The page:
Limitations of cash as king  

Limitations of cash as king  

In 2022 interest rates rose sharply across Europe, the UK and the US and have continued their ascent, albeit at a slower pace, in 2023.

This has been bad news for conservative investors who tend to hold a larger proportion of their investments in fixed income assets, compared to more adventurous investors.


The inverse relationship between bond prices and interest rates has led to uncomfortable losses, within conservative portfolios, from supposedly the safest asset – government bonds. Stung by this performance, disaffected bond investors are now considering an asset class whose headline return of more than 5% is looking attractive for the first time in a decade – cash.


The headline figures certainly look appealing when judged against recent history. Investing in the Barclays benchmark overnight cash index between the end of 2008 and end of 2021 would have returned, in total, less than 6% over 13 years, a measly 0.4% annualised return. Most savers’ deposit accounts fared worse than that. However, is cash as attractive as it appears?

The illusion of headline rates

When thinking in real returns, after inflation is considered, today’s cash rate is actually worse than real rates achieved over the past decade. However, savings have to sit somewhere. Perhaps, therefore, the more pertinent question is, do the cash rates currently on offer compare favourably to other investment opportunities?


The answer to this question depends on what an investor’s goals are. Is it certainty of returns, liquidity or potential upside? Other important considerations are time frame and the market outlook. And, if trying to time the market, what is the level of confidence in getting this decision right?


If certainty over future returns, particularly over a shorter time frame, is the most important thing for an investor then cash, fixed-term deposit instruments or short-term high-quality bonds do seem a valid investment option. The benefit of these investments is that volatility from future returns is removed with a known return at the maturity point. However, while in nominal terms this looks like an attractive proposition, in real terms, this certitude will probably lock in a negative real return.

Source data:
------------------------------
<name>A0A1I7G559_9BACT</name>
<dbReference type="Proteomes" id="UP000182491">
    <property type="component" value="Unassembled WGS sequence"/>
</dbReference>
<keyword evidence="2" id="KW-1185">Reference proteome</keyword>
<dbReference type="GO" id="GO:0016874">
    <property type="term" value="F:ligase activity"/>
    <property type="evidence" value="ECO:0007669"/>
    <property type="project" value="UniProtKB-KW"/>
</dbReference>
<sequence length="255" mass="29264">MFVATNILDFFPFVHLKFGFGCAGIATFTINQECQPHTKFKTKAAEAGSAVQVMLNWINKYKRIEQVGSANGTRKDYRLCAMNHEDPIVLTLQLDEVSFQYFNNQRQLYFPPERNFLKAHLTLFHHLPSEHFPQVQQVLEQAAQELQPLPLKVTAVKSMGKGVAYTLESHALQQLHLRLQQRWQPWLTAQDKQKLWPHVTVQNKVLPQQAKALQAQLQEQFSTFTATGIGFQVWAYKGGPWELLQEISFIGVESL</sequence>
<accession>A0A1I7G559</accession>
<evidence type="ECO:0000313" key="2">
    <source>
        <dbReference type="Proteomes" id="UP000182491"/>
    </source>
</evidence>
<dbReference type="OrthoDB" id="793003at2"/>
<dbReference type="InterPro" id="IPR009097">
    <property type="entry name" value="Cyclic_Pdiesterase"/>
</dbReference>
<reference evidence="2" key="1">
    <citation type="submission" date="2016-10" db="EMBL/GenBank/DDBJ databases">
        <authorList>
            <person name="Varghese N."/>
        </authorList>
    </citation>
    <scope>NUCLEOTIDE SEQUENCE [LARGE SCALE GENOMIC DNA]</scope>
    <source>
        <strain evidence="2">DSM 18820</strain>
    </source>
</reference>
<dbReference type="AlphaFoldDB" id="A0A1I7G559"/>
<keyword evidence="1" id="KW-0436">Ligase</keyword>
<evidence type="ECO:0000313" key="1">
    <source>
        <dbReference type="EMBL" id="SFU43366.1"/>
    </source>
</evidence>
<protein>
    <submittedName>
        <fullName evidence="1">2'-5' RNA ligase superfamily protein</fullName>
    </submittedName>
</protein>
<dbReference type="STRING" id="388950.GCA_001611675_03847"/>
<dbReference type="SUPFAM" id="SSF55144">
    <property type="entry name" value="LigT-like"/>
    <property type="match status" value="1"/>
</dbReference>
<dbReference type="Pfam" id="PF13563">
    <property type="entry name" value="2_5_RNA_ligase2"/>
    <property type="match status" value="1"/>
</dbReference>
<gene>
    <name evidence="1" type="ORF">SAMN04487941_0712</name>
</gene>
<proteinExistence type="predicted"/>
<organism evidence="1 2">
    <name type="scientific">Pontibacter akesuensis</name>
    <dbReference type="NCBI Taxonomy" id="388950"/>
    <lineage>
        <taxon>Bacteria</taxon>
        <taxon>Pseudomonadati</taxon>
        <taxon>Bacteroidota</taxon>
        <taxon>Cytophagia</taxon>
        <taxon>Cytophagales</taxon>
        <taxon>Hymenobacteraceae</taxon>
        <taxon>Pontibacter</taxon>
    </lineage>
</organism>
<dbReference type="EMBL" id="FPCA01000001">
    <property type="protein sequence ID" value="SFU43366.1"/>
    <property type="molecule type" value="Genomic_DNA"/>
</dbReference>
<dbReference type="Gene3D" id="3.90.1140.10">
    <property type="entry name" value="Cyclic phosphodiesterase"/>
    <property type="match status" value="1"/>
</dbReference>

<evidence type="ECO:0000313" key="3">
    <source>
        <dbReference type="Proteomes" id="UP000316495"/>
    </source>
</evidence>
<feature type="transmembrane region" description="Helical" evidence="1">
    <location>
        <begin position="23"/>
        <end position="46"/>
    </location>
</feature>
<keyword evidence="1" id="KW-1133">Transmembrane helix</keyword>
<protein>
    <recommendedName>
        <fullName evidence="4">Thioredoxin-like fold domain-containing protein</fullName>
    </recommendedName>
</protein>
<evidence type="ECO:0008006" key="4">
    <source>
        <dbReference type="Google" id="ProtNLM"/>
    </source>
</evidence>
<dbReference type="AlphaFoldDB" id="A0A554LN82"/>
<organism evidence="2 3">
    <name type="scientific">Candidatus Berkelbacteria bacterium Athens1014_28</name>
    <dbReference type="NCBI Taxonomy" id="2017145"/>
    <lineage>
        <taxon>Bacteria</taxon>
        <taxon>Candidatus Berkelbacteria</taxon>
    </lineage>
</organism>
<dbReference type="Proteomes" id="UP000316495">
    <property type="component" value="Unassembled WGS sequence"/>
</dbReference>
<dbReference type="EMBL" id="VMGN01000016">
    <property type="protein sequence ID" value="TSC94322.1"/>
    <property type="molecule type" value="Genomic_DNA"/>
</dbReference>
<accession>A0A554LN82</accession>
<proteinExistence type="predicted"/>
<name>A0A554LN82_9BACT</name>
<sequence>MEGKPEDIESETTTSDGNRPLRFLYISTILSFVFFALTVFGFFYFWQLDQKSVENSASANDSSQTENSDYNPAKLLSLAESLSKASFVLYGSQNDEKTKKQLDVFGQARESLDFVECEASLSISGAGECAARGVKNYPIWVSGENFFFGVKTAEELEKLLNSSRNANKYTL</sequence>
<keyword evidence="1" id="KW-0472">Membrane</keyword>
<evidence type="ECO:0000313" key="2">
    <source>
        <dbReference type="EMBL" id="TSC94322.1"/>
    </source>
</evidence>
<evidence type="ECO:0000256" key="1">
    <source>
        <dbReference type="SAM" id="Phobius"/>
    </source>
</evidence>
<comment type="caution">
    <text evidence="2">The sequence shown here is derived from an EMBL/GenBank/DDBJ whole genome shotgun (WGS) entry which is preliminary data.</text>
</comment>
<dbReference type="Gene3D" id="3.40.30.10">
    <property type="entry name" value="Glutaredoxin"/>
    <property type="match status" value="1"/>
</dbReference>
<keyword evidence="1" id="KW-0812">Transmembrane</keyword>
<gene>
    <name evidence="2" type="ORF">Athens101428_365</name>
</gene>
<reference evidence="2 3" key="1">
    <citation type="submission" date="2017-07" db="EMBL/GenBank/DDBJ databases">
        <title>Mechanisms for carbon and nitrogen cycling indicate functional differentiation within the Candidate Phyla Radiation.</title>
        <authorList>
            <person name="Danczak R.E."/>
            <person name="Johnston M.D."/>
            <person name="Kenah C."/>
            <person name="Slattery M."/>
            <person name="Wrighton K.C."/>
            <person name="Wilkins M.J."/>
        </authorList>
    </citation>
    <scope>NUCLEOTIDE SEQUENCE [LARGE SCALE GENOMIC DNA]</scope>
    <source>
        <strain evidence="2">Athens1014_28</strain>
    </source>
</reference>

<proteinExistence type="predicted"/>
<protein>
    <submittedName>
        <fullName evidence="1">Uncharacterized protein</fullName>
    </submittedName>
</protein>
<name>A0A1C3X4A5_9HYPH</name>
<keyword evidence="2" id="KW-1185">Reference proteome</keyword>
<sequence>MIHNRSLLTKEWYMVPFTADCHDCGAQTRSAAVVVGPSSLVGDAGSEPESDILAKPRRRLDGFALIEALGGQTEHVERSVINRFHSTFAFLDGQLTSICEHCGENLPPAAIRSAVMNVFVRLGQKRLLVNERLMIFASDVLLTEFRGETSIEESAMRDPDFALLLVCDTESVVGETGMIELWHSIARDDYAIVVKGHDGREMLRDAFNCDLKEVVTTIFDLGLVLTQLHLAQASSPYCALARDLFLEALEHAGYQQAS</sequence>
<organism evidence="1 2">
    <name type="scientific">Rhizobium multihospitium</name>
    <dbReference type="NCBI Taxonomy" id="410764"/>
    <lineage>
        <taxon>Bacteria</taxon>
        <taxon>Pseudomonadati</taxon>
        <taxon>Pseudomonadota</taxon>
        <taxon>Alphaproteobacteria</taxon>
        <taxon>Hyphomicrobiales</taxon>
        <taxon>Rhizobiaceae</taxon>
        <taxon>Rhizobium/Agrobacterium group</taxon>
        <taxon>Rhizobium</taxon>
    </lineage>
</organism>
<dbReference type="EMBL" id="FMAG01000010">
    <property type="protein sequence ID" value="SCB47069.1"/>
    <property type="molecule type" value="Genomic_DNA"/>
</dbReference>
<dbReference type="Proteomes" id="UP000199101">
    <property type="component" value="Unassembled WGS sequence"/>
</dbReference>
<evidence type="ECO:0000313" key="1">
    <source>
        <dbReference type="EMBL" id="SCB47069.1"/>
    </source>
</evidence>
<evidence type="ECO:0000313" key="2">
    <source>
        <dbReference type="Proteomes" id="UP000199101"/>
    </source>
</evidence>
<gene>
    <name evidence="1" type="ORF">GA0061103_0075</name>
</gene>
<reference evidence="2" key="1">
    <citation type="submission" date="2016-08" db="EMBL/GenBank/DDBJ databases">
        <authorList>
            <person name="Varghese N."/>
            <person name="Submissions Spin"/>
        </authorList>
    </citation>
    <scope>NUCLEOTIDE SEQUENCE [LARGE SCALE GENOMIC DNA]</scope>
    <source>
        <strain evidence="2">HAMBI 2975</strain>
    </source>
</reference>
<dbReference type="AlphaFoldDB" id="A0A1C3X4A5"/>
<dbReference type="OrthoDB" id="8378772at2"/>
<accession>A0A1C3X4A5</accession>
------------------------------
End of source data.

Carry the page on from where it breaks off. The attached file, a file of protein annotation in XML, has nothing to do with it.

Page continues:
An inversion at the 12-month mark

What about liquidity? Some investors will not want to lock their money away for a fixed time period while others may be opportunistic, waiting for an equity market correction offering a more attractive entry point. With an inverted yield curve, locking up cash for longer actually delivers a lower annualised rate of return than shorter term deposits. For example, the yield on the UK 2-year gilt is currently1 at 5.4% whereas the 5-year gilt offers 4.9% and the 10-year bond 4.6%. This is inverse to what you would normally expect.


Using the SONIA2 swap curve, inversion occurs around the 12-month point. In other words, available yields increase up to the 12-month mark, before reducing as maturities get longer. The main reason for locking up money for longer, therefore, would be the belief that these rates would no longer be available in a year or two and you wanted to remain in cash over the mid-to-longer term. In this case, it may make sense to forgo some upside in the short-term in favour of getting attractive yields over the longer-term, albeit this introduces some uncertainty risk.

The trade-off between certainty and return

Investing in cash or fixed term deposits means that the upside is limited (as is the downside, excluding defaults), whereas investing in equities or longer-dated bonds (or a blend) still holds the potential for higher upside. Of course, this option also comes with potential downside.